Mahesh CG

Consultant – IT Security | Data Privacy Enthusiast | CISA | CEH v11 | CCNA |

How the U.S. Government is Spending Billions on Cybersecurity?

In recent months, the House of Representatives has been hard at work drafting colorful spending bills for the 2023 financial time. While these bills give backing for a vast array of government programs and agencies, there was one thing that stands out. inclusively, the bills that are making their way through the house allocate a stunning $15.6 billion to cybersecurity spending.

As you could presumably guess, the captain’s share of this spending ($11.2 billion) is being allocated to the Department of Defense. It’s worth noting, still, that nearly $3 billion is going to the Cyber Security and Infrastructure Security Agency (CISA).

Although it may be tempting to suppose these cybersecurity budget allocations as just another illustration of inordinate government spending, it’s worth considering what a $15.6 billion cash infusion will mean for the IT security assiduity. It’s inversely important to consider why the US government finds it necessary to ramp up its cybersecurity spending to such a degree.

Increased Government Cybersecurity Spending for the Future! What does this mean?

So, what does all this cybersecurity spending mean for the future? For starters, it means that 2023 is going to be a good time for cybersecurity companies who are authorized to vend their products to the government. similar companies will probably see record gains and may end up hiring fresh staff to help meet the unforeseen demand for their products and services.

More importantly, all this spending will nearly clearly drive invention. In history (pre-cloud), security companies would generally release a new interpretation of their products each time to keep up with the ever-changing security geography. These new performances nearly always contained new features that were designed to allure guests and to get a leg up on challengers (who would inescapably add a similar point to the coming interpretation of their product).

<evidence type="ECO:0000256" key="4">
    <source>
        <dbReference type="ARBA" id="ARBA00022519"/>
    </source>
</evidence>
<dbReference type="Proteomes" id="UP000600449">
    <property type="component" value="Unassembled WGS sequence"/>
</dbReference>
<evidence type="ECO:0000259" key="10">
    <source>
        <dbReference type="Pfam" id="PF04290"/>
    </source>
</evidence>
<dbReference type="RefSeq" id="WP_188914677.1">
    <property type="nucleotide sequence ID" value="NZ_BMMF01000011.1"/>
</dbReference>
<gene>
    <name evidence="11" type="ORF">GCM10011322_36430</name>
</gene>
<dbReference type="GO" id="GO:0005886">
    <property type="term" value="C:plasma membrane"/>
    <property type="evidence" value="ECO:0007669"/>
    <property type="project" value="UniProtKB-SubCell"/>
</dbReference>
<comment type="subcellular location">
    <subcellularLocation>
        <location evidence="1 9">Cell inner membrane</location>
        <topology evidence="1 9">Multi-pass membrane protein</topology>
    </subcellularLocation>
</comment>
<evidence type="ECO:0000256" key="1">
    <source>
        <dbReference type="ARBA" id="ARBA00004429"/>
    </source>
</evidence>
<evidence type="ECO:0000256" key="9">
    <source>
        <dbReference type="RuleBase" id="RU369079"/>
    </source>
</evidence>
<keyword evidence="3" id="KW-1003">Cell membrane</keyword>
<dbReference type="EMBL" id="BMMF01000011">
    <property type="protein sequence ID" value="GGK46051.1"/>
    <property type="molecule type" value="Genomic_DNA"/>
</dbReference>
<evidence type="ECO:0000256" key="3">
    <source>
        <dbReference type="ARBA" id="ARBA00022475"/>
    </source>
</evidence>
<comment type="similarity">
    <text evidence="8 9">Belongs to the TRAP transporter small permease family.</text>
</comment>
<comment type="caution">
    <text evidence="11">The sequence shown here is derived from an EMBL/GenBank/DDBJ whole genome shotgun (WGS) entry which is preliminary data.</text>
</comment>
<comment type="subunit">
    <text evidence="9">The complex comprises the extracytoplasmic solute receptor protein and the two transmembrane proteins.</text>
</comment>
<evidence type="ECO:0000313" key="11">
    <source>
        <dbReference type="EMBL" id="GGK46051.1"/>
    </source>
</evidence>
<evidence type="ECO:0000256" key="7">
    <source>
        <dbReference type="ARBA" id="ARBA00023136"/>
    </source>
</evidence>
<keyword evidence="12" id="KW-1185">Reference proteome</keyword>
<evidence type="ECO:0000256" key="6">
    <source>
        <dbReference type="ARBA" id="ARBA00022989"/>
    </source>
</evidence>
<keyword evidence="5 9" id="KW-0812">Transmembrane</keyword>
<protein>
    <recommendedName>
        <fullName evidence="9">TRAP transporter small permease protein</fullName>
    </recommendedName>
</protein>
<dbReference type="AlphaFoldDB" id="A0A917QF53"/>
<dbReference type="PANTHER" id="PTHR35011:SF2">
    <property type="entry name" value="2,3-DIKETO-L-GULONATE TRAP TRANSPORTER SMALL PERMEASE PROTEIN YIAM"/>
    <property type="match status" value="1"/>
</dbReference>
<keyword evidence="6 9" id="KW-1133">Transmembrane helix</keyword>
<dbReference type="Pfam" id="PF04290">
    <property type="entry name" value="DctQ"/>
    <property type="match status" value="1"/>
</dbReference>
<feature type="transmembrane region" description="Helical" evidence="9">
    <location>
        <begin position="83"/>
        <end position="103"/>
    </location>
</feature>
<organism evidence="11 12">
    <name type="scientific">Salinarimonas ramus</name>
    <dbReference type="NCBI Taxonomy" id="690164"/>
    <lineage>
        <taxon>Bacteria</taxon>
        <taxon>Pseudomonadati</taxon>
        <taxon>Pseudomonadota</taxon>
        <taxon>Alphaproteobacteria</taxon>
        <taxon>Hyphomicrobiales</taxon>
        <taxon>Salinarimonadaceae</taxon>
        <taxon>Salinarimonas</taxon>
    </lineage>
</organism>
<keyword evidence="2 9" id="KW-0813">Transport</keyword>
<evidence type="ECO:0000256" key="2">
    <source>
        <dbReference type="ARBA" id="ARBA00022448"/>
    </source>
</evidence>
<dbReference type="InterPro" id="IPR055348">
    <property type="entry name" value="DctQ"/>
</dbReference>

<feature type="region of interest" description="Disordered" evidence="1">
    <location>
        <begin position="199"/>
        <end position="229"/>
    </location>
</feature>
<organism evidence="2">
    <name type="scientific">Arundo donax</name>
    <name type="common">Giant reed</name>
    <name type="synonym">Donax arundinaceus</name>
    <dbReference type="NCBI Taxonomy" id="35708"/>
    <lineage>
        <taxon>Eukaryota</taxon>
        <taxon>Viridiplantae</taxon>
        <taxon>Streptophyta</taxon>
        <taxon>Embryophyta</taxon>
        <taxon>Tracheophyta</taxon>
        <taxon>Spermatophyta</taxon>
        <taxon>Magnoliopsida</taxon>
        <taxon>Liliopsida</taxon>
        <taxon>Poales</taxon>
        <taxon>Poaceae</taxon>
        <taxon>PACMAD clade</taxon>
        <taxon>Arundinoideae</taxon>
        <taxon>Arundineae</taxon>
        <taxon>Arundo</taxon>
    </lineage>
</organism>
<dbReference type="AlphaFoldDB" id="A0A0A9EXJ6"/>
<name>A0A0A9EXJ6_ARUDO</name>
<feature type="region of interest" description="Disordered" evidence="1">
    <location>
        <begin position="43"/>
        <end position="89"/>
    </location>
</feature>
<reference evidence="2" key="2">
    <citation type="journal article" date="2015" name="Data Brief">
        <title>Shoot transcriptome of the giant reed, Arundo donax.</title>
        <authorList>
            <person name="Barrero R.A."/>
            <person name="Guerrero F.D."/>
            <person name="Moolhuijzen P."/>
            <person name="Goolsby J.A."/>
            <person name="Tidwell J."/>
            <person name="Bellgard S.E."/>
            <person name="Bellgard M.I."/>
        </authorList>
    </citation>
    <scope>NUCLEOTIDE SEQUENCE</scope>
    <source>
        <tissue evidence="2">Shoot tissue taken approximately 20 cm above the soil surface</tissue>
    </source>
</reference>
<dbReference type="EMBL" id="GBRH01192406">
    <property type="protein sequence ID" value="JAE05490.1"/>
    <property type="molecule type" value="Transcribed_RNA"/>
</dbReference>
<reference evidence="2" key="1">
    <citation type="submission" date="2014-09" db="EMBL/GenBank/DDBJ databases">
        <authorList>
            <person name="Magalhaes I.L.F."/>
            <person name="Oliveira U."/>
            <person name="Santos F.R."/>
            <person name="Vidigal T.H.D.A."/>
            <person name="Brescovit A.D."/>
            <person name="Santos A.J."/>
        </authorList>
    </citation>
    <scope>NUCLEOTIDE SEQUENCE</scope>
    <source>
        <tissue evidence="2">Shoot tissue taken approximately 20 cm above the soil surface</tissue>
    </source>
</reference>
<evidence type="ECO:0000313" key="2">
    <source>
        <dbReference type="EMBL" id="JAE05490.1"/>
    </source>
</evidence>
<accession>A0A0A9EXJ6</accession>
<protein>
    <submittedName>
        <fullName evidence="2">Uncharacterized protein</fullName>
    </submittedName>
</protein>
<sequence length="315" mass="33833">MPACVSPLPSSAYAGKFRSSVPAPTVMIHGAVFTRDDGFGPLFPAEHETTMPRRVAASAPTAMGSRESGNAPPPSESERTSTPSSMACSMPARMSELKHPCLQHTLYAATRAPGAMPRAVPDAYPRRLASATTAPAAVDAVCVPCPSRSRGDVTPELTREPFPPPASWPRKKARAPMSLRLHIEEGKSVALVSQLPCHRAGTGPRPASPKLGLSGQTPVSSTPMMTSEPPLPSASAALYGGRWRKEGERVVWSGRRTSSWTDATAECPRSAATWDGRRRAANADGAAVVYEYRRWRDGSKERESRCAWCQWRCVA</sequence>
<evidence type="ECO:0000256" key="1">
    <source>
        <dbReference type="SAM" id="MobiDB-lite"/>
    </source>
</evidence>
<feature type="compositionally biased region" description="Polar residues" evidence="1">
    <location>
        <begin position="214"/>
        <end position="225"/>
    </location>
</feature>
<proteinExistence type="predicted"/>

Although the cloud era has forced security companies to change the way that they do effects, the introductory generalities from times past still apply. The main difference is that the cloud has given these companies the capability to release new features and capabilities much more fleetly than might have been possible in history.

Investing in Cybersecurity Innovation

All of this is to say that invention has always been an important part of cybersecurity assiduity. Security companies have always invested coffers into developing new tools and capabilities that will help them to stay ahead of cybercriminals and challengers likewise.

With billions of bones in government spending being poured into the security assiduity, we will nearly clearly see security products and cloud services ultimately take an exponential vault forward as a direct result of being suitable to invest more heavily in product development and security exploration.

This invention won’t be limited solely to security product merchandisers and cloud providers. The flashback is that CISA is going to be entering $2.9 billion. CISA has historically handed cybersecurity guidance and recommendations to government agencies and the private sector.

These recommendations aren’t pulled from thin air but are the product of exploration. The increased backing will allow CISA to engage in indeed more cybersecurity exploration, eventually situating it to produce better recommendations. 

Government Spending More on Cyber Security, Why?

The increased budget allocations for cybersecurity are most likely tied to a White House directive from March 21, 2022, stressing the need for increased cyber defenses. This directive follows a long line of high-profile security incidents, like last time’s attack on the Colonial Pipeline, which caused energy dearths along the east coast.

It’s worth noting that this statement wasn’t directed simply at government agencies. The statement also encouraged private sector businesses to shore up their cyber security defenses in agreement with CISA guidelines.

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